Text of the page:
submitted by Dr. Maria DiDonato, D.Ed. Psychologist, Achievement & Wellness Center, www.achievewell.net

Judy (not her real name) is an 11-year-old student with autism whose unpredictable impulse controls were challenging to those around her. Her outbursts were sometimes aggressive, causing the adults to have concern for the repercussions from her behaviors.

Behavioral management programs were ineffective in preventing the impulsivity and aggression, which generally seemed unprovoked. The calming strategies she learned were often helpful after the fact. Parents and teachers were searching for something that would help prevent the frequent overreactions.

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Early Signs of Autism can be caught by parents if they know what to look for

submitted by Jennifer Niemeyer, M.S. CCC-SLP, Yardley Speech and Language, www.yardleyspeechandlanguage.com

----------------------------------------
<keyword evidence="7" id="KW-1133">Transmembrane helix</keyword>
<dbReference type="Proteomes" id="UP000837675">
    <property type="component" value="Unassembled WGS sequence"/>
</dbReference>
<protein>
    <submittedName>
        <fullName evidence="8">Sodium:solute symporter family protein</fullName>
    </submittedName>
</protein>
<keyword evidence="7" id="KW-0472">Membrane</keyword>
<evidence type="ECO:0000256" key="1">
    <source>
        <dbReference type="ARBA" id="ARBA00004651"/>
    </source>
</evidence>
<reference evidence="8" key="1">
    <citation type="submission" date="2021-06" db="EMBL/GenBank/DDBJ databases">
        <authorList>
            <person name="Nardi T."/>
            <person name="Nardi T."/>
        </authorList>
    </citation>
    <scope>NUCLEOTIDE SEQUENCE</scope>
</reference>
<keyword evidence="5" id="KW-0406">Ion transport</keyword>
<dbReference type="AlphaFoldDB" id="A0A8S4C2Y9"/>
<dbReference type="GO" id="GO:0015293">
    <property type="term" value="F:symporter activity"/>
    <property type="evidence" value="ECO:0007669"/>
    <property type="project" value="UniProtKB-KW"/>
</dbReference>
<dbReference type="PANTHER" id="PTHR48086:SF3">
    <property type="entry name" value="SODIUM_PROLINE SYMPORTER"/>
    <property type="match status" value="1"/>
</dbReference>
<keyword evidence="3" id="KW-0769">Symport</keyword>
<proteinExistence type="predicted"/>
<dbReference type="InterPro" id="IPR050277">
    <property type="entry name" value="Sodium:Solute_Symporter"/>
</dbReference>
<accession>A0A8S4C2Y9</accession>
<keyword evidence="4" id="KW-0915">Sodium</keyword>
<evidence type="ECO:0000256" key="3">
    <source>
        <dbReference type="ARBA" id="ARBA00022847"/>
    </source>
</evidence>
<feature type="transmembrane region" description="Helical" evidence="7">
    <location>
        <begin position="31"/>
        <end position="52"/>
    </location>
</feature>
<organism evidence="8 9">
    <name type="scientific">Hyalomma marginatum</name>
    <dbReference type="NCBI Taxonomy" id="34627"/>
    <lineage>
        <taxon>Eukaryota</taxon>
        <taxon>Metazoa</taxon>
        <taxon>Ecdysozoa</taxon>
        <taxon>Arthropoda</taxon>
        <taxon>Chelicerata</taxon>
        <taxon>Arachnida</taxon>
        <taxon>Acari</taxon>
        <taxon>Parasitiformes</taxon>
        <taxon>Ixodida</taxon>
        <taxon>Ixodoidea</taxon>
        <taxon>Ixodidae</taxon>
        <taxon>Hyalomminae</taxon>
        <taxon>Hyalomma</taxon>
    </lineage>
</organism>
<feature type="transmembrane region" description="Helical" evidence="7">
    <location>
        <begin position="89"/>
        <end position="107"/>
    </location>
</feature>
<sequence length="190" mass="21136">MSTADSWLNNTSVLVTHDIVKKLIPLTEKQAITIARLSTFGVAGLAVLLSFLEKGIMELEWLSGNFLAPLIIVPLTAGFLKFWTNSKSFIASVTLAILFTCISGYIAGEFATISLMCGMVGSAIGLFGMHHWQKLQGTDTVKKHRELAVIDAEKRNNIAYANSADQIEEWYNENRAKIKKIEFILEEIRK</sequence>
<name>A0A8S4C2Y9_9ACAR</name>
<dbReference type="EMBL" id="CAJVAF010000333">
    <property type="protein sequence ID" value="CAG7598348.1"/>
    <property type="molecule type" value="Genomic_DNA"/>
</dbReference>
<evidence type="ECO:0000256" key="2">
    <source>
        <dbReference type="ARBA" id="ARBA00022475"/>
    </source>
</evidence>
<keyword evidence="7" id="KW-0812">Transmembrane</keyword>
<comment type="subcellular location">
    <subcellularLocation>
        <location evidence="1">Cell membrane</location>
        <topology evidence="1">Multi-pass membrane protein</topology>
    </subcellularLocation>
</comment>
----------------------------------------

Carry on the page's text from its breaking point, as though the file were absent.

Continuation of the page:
Despite evidence that screening tests given to toddlers aged 16 to 30 months are a good predictor for Autism Spectrum Disorder (ASD), there is no universal screening program in the US at this time. Therefore, it is imperative to give parents information about typical and atypical preverbal behaviors in the very young.

Even babies younger than 12 months of age who will eventually be diagnosed with autism are demonstrating differences in eye gaze, babbling and feeding behaviors.

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Settling my workers’ compensation claim: Compromise and Release

submitted by Kevin M. Bradway, Esq. Stark & Stark Attorneys at Law, www.Stark-Stark.com

The Workers’ Compensation Act provides that an employee’s workers’ compensation claim may be resolved, in whole or in part, through a Compromise and Release of the individual’s workers’ compensation benefits. Compromise and Release (“C&R”) is the name given to the settlement documents when an employee settles his or her claim. C&R settlements provide you with a lump sum payment in exchange for some or all of your workers’ compensation benefits.